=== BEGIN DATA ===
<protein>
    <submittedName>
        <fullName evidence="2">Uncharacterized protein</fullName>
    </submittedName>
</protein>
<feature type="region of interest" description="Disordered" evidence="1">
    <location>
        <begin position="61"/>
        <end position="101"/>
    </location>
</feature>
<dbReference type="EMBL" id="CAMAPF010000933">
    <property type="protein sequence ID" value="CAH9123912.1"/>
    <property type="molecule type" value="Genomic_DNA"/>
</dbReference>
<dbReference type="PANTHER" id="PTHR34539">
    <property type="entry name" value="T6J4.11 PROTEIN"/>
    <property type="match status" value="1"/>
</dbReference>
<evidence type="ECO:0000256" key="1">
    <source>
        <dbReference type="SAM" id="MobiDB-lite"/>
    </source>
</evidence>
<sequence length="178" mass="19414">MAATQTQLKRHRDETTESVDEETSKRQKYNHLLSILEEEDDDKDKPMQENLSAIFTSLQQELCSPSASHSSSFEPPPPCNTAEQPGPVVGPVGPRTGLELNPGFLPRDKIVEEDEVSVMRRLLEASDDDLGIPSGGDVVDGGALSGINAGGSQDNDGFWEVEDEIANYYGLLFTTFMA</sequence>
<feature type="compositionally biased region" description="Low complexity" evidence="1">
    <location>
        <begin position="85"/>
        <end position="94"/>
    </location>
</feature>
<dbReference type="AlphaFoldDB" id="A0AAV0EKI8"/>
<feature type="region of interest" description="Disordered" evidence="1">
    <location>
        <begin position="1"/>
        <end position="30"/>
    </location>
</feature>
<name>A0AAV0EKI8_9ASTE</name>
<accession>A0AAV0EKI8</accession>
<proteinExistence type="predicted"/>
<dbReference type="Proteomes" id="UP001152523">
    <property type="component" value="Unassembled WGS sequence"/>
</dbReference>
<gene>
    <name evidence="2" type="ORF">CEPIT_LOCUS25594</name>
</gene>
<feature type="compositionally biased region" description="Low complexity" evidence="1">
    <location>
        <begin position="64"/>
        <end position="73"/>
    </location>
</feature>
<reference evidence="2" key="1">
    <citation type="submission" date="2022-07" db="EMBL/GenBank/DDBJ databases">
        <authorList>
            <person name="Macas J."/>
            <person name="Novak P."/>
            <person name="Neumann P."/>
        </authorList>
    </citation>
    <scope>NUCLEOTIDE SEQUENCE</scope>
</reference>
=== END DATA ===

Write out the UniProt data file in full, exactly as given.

<protein>
    <submittedName>
        <fullName evidence="2">Uncharacterized protein</fullName>
    </submittedName>
</protein>
<feature type="region of interest" description="Disordered" evidence="1">
    <location>
        <begin position="61"/>
        <end position="101"/>
    </location>
</feature>
<dbReference type="EMBL" id="CAMAPF010000933">
    <property type="protein sequence ID" value="CAH9123912.1"/>
    <property type="molecule type" value="Genomic_DNA"/>
</dbReference>
<dbReference type="PANTHER" id="PTHR34539">
    <property type="entry name" value="T6J4.11 PROTEIN"/>
    <property type="match status" value="1"/>
</dbReference>
<evidence type="ECO:0000256" key="1">
    <source>
        <dbReference type="SAM" id="MobiDB-lite"/>
    </source>
</evidence>
<sequence length="178" mass="19414">MAATQTQLKRHRDETTESVDEETSKRQKYNHLLSILEEEDDDKDKPMQENLSAIFTSLQQELCSPSASHSSSFEPPPPCNTAEQPGPVVGPVGPRTGLELNPGFLPRDKIVEEDEVSVMRRLLEASDDDLGIPSGGDVVDGGALSGINAGGSQDNDGFWEVEDEIANYYGLLFTTFMA</sequence>
<feature type="compositionally biased region" description="Low complexity" evidence="1">
    <location>
        <begin position="85"/>
        <end position="94"/>
    </location>
</feature>
<dbReference type="AlphaFoldDB" id="A0AAV0EKI8"/>
<feature type="region of interest" description="Disordered" evidence="1">
    <location>
        <begin position="1"/>
        <end position="30"/>
    </location>
</feature>
<name>A0AAV0EKI8_9ASTE</name>
<accession>A0AAV0EKI8</accession>
<proteinExistence type="predicted"/>
<dbReference type="Proteomes" id="UP001152523">
    <property type="component" value="Unassembled WGS sequence"/>
</dbReference>
<gene>
    <name evidence="2" type="ORF">CEPIT_LOCUS25594</name>
</gene>
<feature type="compositionally biased region" description="Low complexity" evidence="1">
    <location>
        <begin position="64"/>
        <end position="73"/>
    </location>
</feature>
<reference evidence="2" key="1">
    <citation type="submission" date="2022-07" db="EMBL/GenBank/DDBJ databases">
        <authorList>
            <person name="Macas J."/>
            <person name="Novak P."/>
            <person name="Neumann P."/>
        </authorList>
    </citation>
    <scope>NUCLEOTIDE SEQUENCE</scope>
</reference>